This summer, we went to the glorious Shambala Festival. There, we hosted The Community Garden. Over 3 days, we hosted 9 mini events including workshops on non-hierarchical working, open table discussions and activist networking sessions.

And of course we enjoyed the festival too!

Why Shambala Festival?

As one of the greenest festivals in the UK, Shambala are eco-pioneers. They run on 100% renewable energy, use no single-use plastics and have a ban on non-biodegradable glitter, faux-feather boas and costumes with plastic embellishments.

Around 15k people come to Shambala every year – a huge potential audience! They come to enjoy both an eclectic range of music and a smorgasbord of workshops, talks and discussions.

The Community Garden

We were lucky enough to host The Community Garden – our little area based in the Heaven on Earth zone. The description below paints a picture of what our section of the festival was like:

“Whilst billionaires smash-and-grab on a planetary scale and escape their crime scenes in weird phallic-shaped rockets, let’s get set to make heaven on earth without them. So, what does Heaven on Earth look like? Well, first of all, we are stronger together in The Community Garden, where we can collaborate, meet fellow change-makers and germinate the seeds of resilience. Whatsmore, we can cultivate our practical and grounded skills in The Thrive-All School, to help us to flourish as a fruitful collective. And, hone our talents as kitchen-witches in our cosy Cottagecore Kitchen, where together, we can learn how to make earthly pleasures & medicines of the food-sort. Then, we will sink our teeth into radical talks and conversations in the ‘Chew On This’ tent, where we Heaven dwellers have some amazing speakers to nourish, encourage and inspire our right-relationships with nature. And finally, we’ll all get-together in the Sustainabubble, to explore our relationships with our ecosystem, and share practical ideas, tips and tricks for how to make our footprints lighter.”

The workshops we ran were all based on the premise that “We are stronger together in The Community Garden, where we can collaborate, meet fellow change-makers and germinate the seeds of resilience.”.

And our schedule was as follows…

Day 1

  • The transformative power of non-hierarchical spaces
  • The open table: What does community mean?
  • Collaboration-station: How we take back control of our future

Day 2

  • Sowing the seeds of resilience: Let’s grow a future where we all thrive
  • The open table: How do we heal the divide?
  • Collaboration-station: How we take back control of our future

Day 3

  • The transformative power of non-hierarchical spaces
  • The open table: What is our place in nature?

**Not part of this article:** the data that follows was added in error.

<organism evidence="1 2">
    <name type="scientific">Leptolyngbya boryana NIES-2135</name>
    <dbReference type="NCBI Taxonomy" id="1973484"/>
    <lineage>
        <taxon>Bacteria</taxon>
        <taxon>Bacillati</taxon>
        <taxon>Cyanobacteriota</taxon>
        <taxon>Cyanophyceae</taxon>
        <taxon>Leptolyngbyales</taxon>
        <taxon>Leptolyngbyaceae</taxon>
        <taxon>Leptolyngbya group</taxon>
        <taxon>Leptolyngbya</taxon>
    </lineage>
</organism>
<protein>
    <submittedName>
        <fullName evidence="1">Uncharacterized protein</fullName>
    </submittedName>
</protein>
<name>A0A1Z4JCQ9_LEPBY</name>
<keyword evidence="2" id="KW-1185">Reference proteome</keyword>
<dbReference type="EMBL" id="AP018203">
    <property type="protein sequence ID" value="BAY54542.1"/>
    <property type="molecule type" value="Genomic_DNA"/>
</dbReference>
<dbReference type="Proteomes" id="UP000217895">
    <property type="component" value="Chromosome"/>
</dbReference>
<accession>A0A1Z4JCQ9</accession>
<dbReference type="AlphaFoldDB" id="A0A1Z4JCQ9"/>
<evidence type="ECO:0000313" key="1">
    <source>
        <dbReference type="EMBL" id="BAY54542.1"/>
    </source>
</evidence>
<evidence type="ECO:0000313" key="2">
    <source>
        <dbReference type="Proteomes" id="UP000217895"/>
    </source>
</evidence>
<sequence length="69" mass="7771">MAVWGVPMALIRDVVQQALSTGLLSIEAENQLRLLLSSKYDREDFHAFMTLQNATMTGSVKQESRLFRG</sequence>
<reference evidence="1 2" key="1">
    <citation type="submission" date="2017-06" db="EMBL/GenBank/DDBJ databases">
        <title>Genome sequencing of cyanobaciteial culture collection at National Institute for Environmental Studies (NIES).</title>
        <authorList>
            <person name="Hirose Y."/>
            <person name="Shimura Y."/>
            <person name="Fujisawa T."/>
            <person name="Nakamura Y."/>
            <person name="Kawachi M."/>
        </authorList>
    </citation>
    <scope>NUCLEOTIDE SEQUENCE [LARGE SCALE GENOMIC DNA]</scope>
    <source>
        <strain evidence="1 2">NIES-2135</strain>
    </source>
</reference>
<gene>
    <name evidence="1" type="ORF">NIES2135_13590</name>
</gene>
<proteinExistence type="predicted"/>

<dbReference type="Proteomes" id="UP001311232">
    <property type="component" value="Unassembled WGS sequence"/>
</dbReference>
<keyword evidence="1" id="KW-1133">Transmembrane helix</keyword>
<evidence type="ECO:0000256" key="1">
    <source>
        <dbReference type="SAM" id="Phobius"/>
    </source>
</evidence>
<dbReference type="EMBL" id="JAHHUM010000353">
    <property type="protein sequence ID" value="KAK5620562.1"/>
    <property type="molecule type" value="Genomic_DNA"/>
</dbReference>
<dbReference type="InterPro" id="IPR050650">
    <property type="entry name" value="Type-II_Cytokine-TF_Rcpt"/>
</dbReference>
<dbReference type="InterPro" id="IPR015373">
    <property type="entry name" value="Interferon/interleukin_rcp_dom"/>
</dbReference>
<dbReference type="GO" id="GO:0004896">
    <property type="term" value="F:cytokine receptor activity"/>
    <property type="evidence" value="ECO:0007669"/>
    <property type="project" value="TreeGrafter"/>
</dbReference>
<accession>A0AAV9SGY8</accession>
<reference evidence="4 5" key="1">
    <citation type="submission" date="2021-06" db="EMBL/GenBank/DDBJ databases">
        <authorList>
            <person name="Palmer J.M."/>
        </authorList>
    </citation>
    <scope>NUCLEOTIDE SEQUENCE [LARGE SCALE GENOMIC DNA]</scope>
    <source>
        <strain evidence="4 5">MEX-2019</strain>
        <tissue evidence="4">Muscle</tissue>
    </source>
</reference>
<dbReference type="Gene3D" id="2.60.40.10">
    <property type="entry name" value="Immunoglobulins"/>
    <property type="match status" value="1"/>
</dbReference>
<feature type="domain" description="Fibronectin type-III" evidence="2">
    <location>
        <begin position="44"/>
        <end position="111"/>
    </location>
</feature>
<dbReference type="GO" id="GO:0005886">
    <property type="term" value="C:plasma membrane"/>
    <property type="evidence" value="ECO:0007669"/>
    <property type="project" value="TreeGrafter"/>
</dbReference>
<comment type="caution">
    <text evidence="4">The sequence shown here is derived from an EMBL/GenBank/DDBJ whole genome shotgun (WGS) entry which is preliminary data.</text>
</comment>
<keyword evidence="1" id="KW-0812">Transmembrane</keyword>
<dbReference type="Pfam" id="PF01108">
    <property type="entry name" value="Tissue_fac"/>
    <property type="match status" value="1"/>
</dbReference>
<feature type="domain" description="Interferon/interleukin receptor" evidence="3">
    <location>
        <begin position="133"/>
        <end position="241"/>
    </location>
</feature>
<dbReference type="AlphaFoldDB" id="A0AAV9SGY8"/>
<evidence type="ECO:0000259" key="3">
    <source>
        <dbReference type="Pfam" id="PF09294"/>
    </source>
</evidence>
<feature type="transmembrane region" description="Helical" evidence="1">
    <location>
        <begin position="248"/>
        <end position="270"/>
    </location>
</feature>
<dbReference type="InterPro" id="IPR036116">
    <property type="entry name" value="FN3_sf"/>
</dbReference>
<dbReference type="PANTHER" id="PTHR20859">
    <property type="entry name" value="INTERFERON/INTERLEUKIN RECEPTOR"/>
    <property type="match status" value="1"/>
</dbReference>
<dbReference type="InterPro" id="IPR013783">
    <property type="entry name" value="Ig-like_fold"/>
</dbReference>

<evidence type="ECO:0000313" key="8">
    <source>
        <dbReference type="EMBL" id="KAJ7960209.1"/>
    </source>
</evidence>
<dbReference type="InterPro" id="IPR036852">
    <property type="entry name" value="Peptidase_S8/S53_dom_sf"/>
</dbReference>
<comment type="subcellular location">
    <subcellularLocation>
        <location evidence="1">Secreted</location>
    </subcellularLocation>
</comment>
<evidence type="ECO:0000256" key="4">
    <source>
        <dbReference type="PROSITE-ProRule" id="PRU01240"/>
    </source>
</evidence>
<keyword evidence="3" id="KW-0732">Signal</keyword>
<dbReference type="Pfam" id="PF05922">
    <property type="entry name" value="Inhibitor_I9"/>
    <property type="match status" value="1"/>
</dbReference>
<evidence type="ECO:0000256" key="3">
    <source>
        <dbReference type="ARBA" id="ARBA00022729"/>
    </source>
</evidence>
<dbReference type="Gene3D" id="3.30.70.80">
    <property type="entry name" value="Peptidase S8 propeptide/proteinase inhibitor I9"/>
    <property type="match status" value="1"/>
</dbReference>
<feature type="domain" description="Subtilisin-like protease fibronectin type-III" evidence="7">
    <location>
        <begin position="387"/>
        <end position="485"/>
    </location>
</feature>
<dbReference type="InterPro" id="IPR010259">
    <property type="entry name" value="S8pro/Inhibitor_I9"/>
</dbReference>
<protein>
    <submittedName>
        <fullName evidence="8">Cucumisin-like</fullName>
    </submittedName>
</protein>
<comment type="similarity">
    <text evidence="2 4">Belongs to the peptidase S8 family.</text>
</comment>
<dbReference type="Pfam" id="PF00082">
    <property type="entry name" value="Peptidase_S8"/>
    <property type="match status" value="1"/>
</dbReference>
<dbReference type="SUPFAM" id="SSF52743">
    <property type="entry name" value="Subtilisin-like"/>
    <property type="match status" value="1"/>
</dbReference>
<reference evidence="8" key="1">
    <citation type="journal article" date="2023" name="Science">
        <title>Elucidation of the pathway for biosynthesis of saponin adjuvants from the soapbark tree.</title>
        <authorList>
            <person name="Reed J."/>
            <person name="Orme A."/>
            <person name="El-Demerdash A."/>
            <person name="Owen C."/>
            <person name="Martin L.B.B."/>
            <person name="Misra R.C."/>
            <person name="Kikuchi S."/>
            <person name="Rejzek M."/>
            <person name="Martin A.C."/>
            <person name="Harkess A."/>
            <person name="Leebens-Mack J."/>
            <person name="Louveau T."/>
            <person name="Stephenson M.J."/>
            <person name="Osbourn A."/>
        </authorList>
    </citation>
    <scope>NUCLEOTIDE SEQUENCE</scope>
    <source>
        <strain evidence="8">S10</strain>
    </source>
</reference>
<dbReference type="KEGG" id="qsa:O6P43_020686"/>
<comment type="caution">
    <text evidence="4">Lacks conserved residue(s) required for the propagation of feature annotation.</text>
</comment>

• Sowing the seeds of resilience: Let’s grow a future where we all thrive

So if the workshop titles have got you intrigued, read on…

The transformative power of non-hierarchical spaces

In this workshop, the team firstly introduced the concepts of non-hierarchical working and sociocracy to the festival-goers. And we wouldn’t want you to miss out either. So here’s a brief explanation of these concepts:

Non-hierarchical organisation

Flat, non-hierarchical organisational structures mean an absence of managers and hierarchy in general. Each employee is empowered with greater responsibility and autonomy. Rather than work being done in departmental silos, learning can occur between work projects. And information is more readily shared thanks to a high level of transparency.


Sociocracy is another kind of governing structure. Rather than hierarchical departments, small groups called circles are what define sociocratic structures. Each circle has a defined aim, domain and defined roles. Sociocratic meetings are defined by speaking in rounds – where, one-by-one, everyone gets a say. Circles also have decision-making powers – more on this later.

Back to the workshop! After laying the foundations for discussion, the group shared whether they’d had any experience with non-hierarchical working and sociocracy. We found there was a wide range of experience. Whilst some were very familiar and in fact practising, others were hearing about the concepts for the first time now. After this, we practised check-ins in rounds.


At the beginning of every Open Food Network meeting, we check ourselves in. This involves saying how you are feeling as a human and perhaps if there’s anything you need help with at work.

These check-ins can be customised to your workplace – but we think expressing how you are feeling is a really important one to keep. This simple process is a powerful way to get to know each other a little better and to involve everyone in the meeting from the get-go.

Decision-making via consent

The team then explained the decision-making processes that we use at the Open Food Network UK. Firstly, a team member presents the concept that requires a decision. Then we follow a three step process: